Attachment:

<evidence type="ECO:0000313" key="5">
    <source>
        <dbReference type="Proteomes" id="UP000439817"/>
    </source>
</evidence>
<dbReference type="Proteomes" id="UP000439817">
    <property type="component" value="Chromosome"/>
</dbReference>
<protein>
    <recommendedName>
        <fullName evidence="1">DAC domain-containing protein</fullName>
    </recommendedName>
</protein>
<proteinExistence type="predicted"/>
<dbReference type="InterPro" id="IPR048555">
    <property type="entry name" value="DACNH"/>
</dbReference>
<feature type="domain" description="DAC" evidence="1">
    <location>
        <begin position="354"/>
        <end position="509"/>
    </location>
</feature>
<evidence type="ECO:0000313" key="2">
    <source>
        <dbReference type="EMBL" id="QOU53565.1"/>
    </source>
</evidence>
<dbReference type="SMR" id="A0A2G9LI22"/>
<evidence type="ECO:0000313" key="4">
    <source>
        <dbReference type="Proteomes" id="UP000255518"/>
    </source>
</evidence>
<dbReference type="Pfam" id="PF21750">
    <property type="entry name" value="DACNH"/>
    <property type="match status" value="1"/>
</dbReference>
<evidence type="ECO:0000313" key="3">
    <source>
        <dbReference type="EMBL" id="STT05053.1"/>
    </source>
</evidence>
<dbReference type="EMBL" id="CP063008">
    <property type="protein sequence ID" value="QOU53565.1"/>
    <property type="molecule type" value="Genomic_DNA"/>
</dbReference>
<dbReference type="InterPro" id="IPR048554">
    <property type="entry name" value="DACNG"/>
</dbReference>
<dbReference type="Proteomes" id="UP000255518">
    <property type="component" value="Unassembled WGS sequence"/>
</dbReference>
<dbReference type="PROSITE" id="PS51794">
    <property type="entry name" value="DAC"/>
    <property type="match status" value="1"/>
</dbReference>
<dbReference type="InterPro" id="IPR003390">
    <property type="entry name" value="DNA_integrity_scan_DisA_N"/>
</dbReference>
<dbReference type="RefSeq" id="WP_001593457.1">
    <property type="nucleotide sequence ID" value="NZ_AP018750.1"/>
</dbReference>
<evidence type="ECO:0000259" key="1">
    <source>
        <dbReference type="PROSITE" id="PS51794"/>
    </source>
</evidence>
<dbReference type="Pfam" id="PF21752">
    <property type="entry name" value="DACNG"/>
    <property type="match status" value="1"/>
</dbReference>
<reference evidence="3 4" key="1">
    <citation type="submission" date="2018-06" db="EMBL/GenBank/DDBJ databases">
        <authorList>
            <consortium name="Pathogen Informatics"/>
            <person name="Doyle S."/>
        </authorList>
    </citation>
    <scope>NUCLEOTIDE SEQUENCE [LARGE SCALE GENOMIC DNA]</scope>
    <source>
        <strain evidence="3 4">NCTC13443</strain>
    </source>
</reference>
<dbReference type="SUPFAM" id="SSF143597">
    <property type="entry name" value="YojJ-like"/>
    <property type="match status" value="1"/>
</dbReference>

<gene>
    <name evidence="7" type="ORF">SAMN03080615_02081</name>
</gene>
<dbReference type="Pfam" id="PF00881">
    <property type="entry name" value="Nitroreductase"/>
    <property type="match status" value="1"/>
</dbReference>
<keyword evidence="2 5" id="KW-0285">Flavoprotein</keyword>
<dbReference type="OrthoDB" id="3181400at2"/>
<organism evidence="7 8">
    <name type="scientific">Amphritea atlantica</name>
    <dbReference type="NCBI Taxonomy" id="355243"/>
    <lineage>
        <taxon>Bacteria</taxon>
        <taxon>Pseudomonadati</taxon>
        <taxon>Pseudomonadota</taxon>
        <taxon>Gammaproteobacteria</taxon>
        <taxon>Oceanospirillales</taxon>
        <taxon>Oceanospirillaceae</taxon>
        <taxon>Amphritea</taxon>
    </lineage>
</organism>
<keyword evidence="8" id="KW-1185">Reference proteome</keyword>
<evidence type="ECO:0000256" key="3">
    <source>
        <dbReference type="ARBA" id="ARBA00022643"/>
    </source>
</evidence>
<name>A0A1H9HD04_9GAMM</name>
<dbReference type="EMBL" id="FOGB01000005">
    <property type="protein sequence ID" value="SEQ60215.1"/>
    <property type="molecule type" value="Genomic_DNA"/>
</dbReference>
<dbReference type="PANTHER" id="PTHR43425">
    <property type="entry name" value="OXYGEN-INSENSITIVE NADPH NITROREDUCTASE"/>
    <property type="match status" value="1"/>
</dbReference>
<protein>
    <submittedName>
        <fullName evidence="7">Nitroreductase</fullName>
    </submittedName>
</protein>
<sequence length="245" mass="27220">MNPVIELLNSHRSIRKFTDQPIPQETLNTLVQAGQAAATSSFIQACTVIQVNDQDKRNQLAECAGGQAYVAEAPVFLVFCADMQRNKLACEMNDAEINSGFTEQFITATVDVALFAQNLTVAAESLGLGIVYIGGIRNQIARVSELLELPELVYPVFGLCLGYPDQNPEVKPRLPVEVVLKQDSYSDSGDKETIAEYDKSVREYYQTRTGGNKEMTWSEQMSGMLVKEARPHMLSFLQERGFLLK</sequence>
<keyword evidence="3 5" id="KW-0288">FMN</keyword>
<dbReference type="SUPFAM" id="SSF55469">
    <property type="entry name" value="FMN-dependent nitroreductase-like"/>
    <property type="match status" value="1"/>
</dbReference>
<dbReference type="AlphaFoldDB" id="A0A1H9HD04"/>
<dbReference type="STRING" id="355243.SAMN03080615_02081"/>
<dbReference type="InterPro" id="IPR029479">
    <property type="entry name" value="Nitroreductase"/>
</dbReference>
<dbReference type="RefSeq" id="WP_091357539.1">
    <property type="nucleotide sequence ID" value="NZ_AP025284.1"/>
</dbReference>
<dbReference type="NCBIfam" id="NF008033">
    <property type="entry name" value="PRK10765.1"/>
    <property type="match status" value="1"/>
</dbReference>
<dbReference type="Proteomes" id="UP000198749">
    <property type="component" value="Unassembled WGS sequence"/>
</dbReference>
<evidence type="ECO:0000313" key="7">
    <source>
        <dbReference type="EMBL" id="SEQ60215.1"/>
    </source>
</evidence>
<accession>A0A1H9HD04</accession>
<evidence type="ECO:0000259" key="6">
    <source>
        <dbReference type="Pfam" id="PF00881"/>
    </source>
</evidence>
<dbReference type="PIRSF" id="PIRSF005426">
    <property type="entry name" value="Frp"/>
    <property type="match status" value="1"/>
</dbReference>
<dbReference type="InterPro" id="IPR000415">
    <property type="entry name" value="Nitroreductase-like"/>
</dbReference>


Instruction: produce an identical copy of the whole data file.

<evidence type="ECO:0000313" key="5">
    <source>
        <dbReference type="Proteomes" id="UP000439817"/>
    </source>
</evidence>
<dbReference type="Proteomes" id="UP000439817">
    <property type="component" value="Chromosome"/>
</dbReference>
<protein>
    <recommendedName>
        <fullName evidence="1">DAC domain-containing protein</fullName>
    </recommendedName>
</protein>
<proteinExistence type="predicted"/>
<dbReference type="InterPro" id="IPR048555">
    <property type="entry name" value="DACNH"/>
</dbReference>
<feature type="domain" description="DAC" evidence="1">
    <location>
        <begin position="354"/>
        <end position="509"/>
    </location>
</feature>
<evidence type="ECO:0000313" key="2">
    <source>
        <dbReference type="EMBL" id="QOU53565.1"/>
    </source>
</evidence>
<dbReference type="SMR" id="A0A2G9LI22"/>
<evidence type="ECO:0000313" key="4">
    <source>
        <dbReference type="Proteomes" id="UP000255518"/>
    </source>
</evidence>
<dbReference type="Pfam" id="PF21750">
    <property type="entry name" value="DACNH"/>
    <property type="match status" value="1"/>
</dbReference>
<evidence type="ECO:0000313" key="3">
    <source>
        <dbReference type="EMBL" id="STT05053.1"/>
    </source>
</evidence>
<dbReference type="EMBL" id="CP063008">
    <property type="protein sequence ID" value="QOU53565.1"/>
    <property type="molecule type" value="Genomic_DNA"/>
</dbReference>
<dbReference type="InterPro" id="IPR048554">
    <property type="entry name" value="DACNG"/>
</dbReference>
<dbReference type="Proteomes" id="UP000255518">
    <property type="component" value="Unassembled WGS sequence"/>
</dbReference>
<dbReference type="PROSITE" id="PS51794">
    <property type="entry name" value="DAC"/>
    <property type="match status" value="1"/>
</dbReference>
<dbReference type="InterPro" id="IPR003390">
    <property type="entry name" value="DNA_integrity_scan_DisA_N"/>
</dbReference>
<dbReference type="RefSeq" id="WP_001593457.1">
    <property type="nucleotide sequence ID" value="NZ_AP018750.1"/>
</dbReference>
<evidence type="ECO:0000259" key="1">
    <source>
        <dbReference type="PROSITE" id="PS51794"/>
    </source>
</evidence>
<dbReference type="Pfam" id="PF21752">
    <property type="entry name" value="DACNG"/>
    <property type="match status" value="1"/>
</dbReference>
<reference evidence="3 4" key="1">
    <citation type="submission" date="2018-06" db="EMBL/GenBank/DDBJ databases">
        <authorList>
            <consortium name="Pathogen Informatics"/>
            <person name="Doyle S."/>
        </authorList>
    </citation>
    <scope>NUCLEOTIDE SEQUENCE [LARGE SCALE GENOMIC DNA]</scope>
    <source>
        <strain evidence="3 4">NCTC13443</strain>
    </source>
</reference>
<dbReference type="SUPFAM" id="SSF143597">
    <property type="entry name" value="YojJ-like"/>
    <property type="match status" value="1"/>
</dbReference>

<gene>
    <name evidence="7" type="ORF">SAMN03080615_02081</name>
</gene>
<dbReference type="Pfam" id="PF00881">
    <property type="entry name" value="Nitroreductase"/>
    <property type="match status" value="1"/>
</dbReference>
<keyword evidence="2 5" id="KW-0285">Flavoprotein</keyword>
<dbReference type="OrthoDB" id="3181400at2"/>
<organism evidence="7 8">
    <name type="scientific">Amphritea atlantica</name>
    <dbReference type="NCBI Taxonomy" id="355243"/>
    <lineage>
        <taxon>Bacteria</taxon>
        <taxon>Pseudomonadati</taxon>
        <taxon>Pseudomonadota</taxon>
        <taxon>Gammaproteobacteria</taxon>
        <taxon>Oceanospirillales</taxon>
        <taxon>Oceanospirillaceae</taxon>
        <taxon>Amphritea</taxon>
    </lineage>
</organism>
<keyword evidence="8" id="KW-1185">Reference proteome</keyword>
<evidence type="ECO:0000256" key="3">
    <source>
        <dbReference type="ARBA" id="ARBA00022643"/>
    </source>
</evidence>
<name>A0A1H9HD04_9GAMM</name>
<dbReference type="EMBL" id="FOGB01000005">
    <property type="protein sequence ID" value="SEQ60215.1"/>
    <property type="molecule type" value="Genomic_DNA"/>
</dbReference>
<dbReference type="PANTHER" id="PTHR43425">
    <property type="entry name" value="OXYGEN-INSENSITIVE NADPH NITROREDUCTASE"/>
    <property type="match status" value="1"/>
</dbReference>
<protein>
    <submittedName>
        <fullName evidence="7">Nitroreductase</fullName>
    </submittedName>
</protein>
<sequence length="245" mass="27220">MNPVIELLNSHRSIRKFTDQPIPQETLNTLVQAGQAAATSSFIQACTVIQVNDQDKRNQLAECAGGQAYVAEAPVFLVFCADMQRNKLACEMNDAEINSGFTEQFITATVDVALFAQNLTVAAESLGLGIVYIGGIRNQIARVSELLELPELVYPVFGLCLGYPDQNPEVKPRLPVEVVLKQDSYSDSGDKETIAEYDKSVREYYQTRTGGNKEMTWSEQMSGMLVKEARPHMLSFLQERGFLLK</sequence>
<keyword evidence="3 5" id="KW-0288">FMN</keyword>
<dbReference type="SUPFAM" id="SSF55469">
    <property type="entry name" value="FMN-dependent nitroreductase-like"/>
    <property type="match status" value="1"/>
</dbReference>
<dbReference type="AlphaFoldDB" id="A0A1H9HD04"/>
<dbReference type="STRING" id="355243.SAMN03080615_02081"/>
<dbReference type="InterPro" id="IPR029479">
    <property type="entry name" value="Nitroreductase"/>
</dbReference>
<dbReference type="RefSeq" id="WP_091357539.1">
    <property type="nucleotide sequence ID" value="NZ_AP025284.1"/>
</dbReference>
<dbReference type="NCBIfam" id="NF008033">
    <property type="entry name" value="PRK10765.1"/>
    <property type="match status" value="1"/>
</dbReference>
<dbReference type="Proteomes" id="UP000198749">
    <property type="component" value="Unassembled WGS sequence"/>
</dbReference>
<evidence type="ECO:0000313" key="7">
    <source>
        <dbReference type="EMBL" id="SEQ60215.1"/>
    </source>
</evidence>
<accession>A0A1H9HD04</accession>
<evidence type="ECO:0000259" key="6">
    <source>
        <dbReference type="Pfam" id="PF00881"/>
    </source>
</evidence>
<dbReference type="PIRSF" id="PIRSF005426">
    <property type="entry name" value="Frp"/>
    <property type="match status" value="1"/>
</dbReference>
<dbReference type="InterPro" id="IPR000415">
    <property type="entry name" value="Nitroreductase-like"/>
</dbReference>